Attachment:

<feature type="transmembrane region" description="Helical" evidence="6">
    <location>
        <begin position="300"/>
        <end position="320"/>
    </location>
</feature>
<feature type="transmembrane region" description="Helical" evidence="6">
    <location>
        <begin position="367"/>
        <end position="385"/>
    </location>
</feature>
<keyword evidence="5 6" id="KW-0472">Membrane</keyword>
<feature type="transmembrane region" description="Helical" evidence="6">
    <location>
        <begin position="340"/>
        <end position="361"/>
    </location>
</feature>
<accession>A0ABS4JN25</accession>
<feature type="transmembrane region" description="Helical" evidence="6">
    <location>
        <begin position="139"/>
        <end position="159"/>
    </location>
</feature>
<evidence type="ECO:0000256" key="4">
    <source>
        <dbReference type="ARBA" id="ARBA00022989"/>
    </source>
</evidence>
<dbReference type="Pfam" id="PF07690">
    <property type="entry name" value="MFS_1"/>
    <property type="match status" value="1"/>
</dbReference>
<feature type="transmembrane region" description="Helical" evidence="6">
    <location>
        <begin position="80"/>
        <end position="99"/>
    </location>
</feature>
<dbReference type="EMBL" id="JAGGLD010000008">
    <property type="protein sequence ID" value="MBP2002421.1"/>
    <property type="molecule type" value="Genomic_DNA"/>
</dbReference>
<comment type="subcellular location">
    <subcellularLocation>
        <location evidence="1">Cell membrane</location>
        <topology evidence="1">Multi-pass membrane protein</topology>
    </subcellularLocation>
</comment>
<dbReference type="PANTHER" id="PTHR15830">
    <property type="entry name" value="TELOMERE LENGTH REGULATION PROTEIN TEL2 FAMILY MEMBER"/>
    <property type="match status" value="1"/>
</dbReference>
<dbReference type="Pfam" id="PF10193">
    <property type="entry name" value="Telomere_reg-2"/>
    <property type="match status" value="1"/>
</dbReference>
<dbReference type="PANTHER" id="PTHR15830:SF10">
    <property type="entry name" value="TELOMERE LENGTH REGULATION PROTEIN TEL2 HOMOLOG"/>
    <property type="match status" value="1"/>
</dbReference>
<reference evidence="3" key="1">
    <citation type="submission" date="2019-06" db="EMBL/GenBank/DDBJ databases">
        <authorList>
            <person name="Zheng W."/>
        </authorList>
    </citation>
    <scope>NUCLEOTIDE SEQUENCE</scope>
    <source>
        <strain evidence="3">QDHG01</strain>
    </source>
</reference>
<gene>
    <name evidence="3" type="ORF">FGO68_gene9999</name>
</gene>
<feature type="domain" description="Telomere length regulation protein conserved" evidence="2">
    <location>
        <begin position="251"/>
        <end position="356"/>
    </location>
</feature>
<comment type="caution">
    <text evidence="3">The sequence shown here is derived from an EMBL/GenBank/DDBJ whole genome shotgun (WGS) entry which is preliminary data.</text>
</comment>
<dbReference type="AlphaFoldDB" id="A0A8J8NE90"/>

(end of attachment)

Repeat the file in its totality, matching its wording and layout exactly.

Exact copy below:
<feature type="transmembrane region" description="Helical" evidence="6">
    <location>
        <begin position="300"/>
        <end position="320"/>
    </location>
</feature>
<feature type="transmembrane region" description="Helical" evidence="6">
    <location>
        <begin position="367"/>
        <end position="385"/>
    </location>
</feature>
<keyword evidence="5 6" id="KW-0472">Membrane</keyword>
<feature type="transmembrane region" description="Helical" evidence="6">
    <location>
        <begin position="340"/>
        <end position="361"/>
    </location>
</feature>
<accession>A0ABS4JN25</accession>
<feature type="transmembrane region" description="Helical" evidence="6">
    <location>
        <begin position="139"/>
        <end position="159"/>
    </location>
</feature>
<evidence type="ECO:0000256" key="4">
    <source>
        <dbReference type="ARBA" id="ARBA00022989"/>
    </source>
</evidence>
<dbReference type="Pfam" id="PF07690">
    <property type="entry name" value="MFS_1"/>
    <property type="match status" value="1"/>
</dbReference>
<feature type="transmembrane region" description="Helical" evidence="6">
    <location>
        <begin position="80"/>
        <end position="99"/>
    </location>
</feature>
<dbReference type="EMBL" id="JAGGLD010000008">
    <property type="protein sequence ID" value="MBP2002421.1"/>
    <property type="molecule type" value="Genomic_DNA"/>
</dbReference>
<comment type="subcellular location">
    <subcellularLocation>
        <location evidence="1">Cell membrane</location>
        <topology evidence="1">Multi-pass membrane protein</topology>
    </subcellularLocation>
</comment>
<dbReference type="PANTHER" id="PTHR15830">
    <property type="entry name" value="TELOMERE LENGTH REGULATION PROTEIN TEL2 FAMILY MEMBER"/>
    <property type="match status" value="1"/>
</dbReference>
<dbReference type="Pfam" id="PF10193">
    <property type="entry name" value="Telomere_reg-2"/>
    <property type="match status" value="1"/>
</dbReference>
<dbReference type="PANTHER" id="PTHR15830:SF10">
    <property type="entry name" value="TELOMERE LENGTH REGULATION PROTEIN TEL2 HOMOLOG"/>
    <property type="match status" value="1"/>
</dbReference>
<reference evidence="3" key="1">
    <citation type="submission" date="2019-06" db="EMBL/GenBank/DDBJ databases">
        <authorList>
            <person name="Zheng W."/>
        </authorList>
    </citation>
    <scope>NUCLEOTIDE SEQUENCE</scope>
    <source>
        <strain evidence="3">QDHG01</strain>
    </source>
</reference>
<gene>
    <name evidence="3" type="ORF">FGO68_gene9999</name>
</gene>
<feature type="domain" description="Telomere length regulation protein conserved" evidence="2">
    <location>
        <begin position="251"/>
        <end position="356"/>
    </location>
</feature>
<comment type="caution">
    <text evidence="3">The sequence shown here is derived from an EMBL/GenBank/DDBJ whole genome shotgun (WGS) entry which is preliminary data.</text>
</comment>
<dbReference type="AlphaFoldDB" id="A0A8J8NE90"/>